Caleb Reynolds (CBS/Big Brother Network)

"Big Brother" is back -- and so is its vile bigotry

The CBS reality show hits a new low with a contestant calling Obama "the Muslim monkey"


Daniel D'Addario
June 24, 2014 8:55PM (UTC)

Last summer, the CBS reality series "Big Brother" got more attention than it'd had in years for an unfortunate reason: its contestants' bigotry. Though the show airs in prime time with an edited-together hour, 24-hour live feeds of the contestants living together are available for a fee online, and so it was that fans got to see the cast using the N-word and saying Asian cast mates ought to be "making rice." (A supercut of the most offensive incidents is available here.) The discussion around the show got so heated that eventually CBS had to address it, editing some of the worst remarks into the show to help convey the reality of what was going on on-air.

And, though this year's season hasn't yet begun (it starts Wednesday), it's already the subject of the worst sort of attention. Caleb Reynolds, a contestant on this season, had previously used his Instagram account to call Barack Obama "the Muslim monkey" and his supporters "fags."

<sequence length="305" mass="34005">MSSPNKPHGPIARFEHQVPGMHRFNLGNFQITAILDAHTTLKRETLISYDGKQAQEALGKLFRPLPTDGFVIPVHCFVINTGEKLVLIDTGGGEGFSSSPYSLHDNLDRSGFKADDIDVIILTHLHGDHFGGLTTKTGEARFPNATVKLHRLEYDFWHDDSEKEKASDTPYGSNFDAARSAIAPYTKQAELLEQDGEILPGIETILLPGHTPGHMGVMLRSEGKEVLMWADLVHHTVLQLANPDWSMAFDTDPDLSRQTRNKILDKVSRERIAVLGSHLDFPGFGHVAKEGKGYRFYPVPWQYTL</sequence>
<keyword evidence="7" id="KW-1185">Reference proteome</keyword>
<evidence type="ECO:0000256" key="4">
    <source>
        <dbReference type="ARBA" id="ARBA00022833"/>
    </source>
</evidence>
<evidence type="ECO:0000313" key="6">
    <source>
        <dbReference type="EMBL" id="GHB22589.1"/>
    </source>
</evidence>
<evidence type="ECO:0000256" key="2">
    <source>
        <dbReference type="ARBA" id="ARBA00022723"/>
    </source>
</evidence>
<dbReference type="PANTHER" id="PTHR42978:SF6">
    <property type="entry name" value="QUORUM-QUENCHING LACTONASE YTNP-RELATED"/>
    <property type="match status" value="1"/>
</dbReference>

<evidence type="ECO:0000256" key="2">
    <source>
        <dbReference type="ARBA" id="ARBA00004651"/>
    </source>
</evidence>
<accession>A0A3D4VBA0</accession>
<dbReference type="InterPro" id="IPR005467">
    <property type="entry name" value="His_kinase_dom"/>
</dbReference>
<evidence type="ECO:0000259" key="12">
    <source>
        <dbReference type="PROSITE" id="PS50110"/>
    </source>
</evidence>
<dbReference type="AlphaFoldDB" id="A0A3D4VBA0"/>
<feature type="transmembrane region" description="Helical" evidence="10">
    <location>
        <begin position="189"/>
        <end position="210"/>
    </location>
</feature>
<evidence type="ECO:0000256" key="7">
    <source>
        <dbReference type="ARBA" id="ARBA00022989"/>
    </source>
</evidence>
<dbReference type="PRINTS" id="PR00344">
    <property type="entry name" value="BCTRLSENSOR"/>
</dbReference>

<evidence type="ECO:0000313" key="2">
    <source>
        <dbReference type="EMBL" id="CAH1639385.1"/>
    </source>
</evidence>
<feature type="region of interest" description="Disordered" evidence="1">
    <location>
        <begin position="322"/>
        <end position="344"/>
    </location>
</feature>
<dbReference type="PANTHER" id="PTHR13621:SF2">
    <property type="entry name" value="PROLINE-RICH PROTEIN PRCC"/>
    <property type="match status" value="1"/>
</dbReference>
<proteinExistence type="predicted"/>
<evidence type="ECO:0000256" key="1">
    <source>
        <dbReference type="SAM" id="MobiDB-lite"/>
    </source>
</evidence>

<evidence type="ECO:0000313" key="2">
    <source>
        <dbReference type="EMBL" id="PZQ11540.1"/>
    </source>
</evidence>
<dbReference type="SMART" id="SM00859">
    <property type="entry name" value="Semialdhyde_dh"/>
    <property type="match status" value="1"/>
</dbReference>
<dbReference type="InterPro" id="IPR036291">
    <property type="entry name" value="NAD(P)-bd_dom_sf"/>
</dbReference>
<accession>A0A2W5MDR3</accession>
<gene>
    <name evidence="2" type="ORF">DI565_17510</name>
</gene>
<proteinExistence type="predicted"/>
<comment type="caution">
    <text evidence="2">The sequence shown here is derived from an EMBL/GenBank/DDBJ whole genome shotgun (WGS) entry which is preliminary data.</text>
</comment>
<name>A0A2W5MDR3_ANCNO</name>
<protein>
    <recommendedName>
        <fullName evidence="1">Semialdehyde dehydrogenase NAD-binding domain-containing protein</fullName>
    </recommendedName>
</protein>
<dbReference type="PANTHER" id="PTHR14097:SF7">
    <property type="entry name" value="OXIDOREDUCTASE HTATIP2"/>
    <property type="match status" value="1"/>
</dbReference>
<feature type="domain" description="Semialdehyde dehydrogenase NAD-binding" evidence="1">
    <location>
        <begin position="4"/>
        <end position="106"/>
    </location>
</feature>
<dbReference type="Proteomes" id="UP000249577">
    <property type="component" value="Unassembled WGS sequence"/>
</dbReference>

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Given that CBS executives had previously made noises about how embarrassed they were by the last season of "Big Brother," it would logically follow that they'd have taken steps to ensure that prospective future contestants would not have histories of expressing nasty, vulgar racism and homophobia in public. But the allure of people willing to go off the handle can allow one to overlook a great deal -- presumably Reynolds is as voluble about everything as he is about his apparent hatred of black people and gays!

And if "Big Brother" didn't have that pesky live feed, it'd be easy to edit out. Who knows how much behind-the-scenes racism, sexism or homophobia has happened on traditionally airing reality shows? The live feeds of "Big Brother," a vestige of the show's launch at the early days of the Internet, promise this year to once again provide a valuable service in illuminating the divergence between the sort of folks reality casting agents want us to see -- lively spitfires who speak their minds! -- and the sort of folks they're actually casting.

Reality TV would dry up without people who don't think before they speak, and without people who're less than enlightened about the world at large. It's dispiriting, though, that CBS can't manage to find people whose quirks and outspokenness fall short of actual bigotry.


Daniel D'Addario

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Big Brother Caleb Reynolds Racism

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